Understanding Mortality in the Transition to Adulthood

During my time with the Adulthood Project, it has become clear that the ideas about adulthood have remained relatively stable over time. Five generic markers receive the historic and current spotlight: completion of higher education, a steady job, financial independence, marriage, and having kids. What has changed in the American population is when and how these markers are achieved. The current generation that is coming of age is taking longer to complete all of the markers, for various cultural and economic reasons.

As I read, coded, and thought about these markers, it made me wonder: why have they remained so consistent? What experiences consistently lead us, individually and societally, to accept and aspire to these markers? Amongst the interviews I have read, many people dealt with how and when they became adults, but very few have dealt with why they choose to do so. I find this topic extremely relevant, especially because I believe there is a negative perception of adulthood being boring, solemn, and difficult. With such a perception, it would seem that no one would claim the title of “adult” without having a personal reason for doing so. I feel that only one common experience could motivate such a universal transition: death. Many people experience death at different times and for different reasons, but any experience sows the idea of personal mortality. A recognition of death forces the individual to seek purpose and meaning, which are fulfilled by the five markers that have been identified. These markers fulfill a human need to feel a sense of personal continuation after death.

One article, Transcending Death during Early Adulthood: Symbolic Immortality, Death Anxiety, and Purpose in Life, supports the influence of death in the transition from child to adult. It suggests that realizing the most of life arises through an understanding of individual mortality. Although personal death remains an abstract concept, the fact of its ultimate existence forces the individual to consolidate their place in the world. This consolidation occurs through five separate modes of, as the article calls, “symbolic immortality.” These five modes are described as the biological, creative, natural, spiritual, and experiential modes. In short, the biological mode gives a sense of past and future family and community though the individual; the creative mode describes the contribution of work and ethic to family, friends, and society; the natural mode consolidates the individual with the eternity of the physical universe; the spiritual mode describes the personal quest for metaphysical existence; and the experiential mode is the intense experience of life through various physical exercises, but always in connection with the four previous modes. Researchers used these modes to evaluate symbolic immortality between a group of young adults and a group of established adults. They found that the attainment of these modes into adulthood lessens death anxiety and increases one’s symbolic immortality and purpose in life.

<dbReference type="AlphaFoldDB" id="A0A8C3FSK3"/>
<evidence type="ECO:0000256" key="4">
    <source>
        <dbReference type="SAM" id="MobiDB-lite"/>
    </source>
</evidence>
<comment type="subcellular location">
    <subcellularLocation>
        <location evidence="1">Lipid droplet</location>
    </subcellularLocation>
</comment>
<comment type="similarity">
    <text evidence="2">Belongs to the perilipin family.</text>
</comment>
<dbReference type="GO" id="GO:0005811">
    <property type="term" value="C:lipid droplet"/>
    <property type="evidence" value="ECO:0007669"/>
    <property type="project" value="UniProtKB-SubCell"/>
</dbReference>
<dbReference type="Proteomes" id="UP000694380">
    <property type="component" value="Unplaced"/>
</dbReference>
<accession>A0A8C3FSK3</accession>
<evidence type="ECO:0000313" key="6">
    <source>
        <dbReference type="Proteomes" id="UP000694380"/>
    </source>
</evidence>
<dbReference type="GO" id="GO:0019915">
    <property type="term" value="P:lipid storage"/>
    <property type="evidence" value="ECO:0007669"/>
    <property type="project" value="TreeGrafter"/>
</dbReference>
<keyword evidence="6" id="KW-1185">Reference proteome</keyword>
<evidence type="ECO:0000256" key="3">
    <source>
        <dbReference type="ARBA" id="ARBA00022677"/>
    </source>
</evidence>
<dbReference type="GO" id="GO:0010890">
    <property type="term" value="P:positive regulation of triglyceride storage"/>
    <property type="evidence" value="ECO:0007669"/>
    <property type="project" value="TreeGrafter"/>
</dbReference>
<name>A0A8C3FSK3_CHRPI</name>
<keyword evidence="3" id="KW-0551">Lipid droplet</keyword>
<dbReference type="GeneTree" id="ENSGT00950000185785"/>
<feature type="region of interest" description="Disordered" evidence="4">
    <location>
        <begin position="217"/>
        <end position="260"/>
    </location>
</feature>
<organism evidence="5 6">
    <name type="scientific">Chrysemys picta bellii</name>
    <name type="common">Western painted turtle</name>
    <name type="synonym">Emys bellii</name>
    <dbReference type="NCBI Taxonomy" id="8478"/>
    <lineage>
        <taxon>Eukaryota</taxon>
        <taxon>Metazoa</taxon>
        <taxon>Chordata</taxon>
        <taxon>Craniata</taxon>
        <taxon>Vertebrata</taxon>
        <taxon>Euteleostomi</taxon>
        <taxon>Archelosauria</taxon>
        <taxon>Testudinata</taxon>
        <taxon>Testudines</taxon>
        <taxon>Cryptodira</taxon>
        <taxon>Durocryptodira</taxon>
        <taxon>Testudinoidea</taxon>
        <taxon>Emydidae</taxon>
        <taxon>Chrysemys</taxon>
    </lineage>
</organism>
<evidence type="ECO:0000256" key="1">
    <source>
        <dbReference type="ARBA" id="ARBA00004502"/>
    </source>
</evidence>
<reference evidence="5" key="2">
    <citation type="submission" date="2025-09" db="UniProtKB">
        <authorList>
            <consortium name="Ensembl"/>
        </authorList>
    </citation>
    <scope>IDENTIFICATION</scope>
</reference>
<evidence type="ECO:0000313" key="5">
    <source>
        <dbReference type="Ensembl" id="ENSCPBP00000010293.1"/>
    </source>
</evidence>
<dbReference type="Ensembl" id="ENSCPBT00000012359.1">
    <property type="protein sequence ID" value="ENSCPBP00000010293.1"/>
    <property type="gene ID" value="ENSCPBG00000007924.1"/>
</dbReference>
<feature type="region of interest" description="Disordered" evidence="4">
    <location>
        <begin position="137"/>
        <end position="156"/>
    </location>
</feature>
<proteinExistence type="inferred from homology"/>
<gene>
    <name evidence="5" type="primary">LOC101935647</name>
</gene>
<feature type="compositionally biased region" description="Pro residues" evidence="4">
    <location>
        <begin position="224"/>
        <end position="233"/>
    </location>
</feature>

I find this result significant because it demonstrates a transitional phase in the understanding of death between adolescence and adulthood. While it does not state that death itself instigates these changes, it recognizes the stress incurred by the recognition of mortality and the influence that it has on personal purpose. In the coming week, I hope to find more articles that relate specifically to the role of death in transformation to adulthood.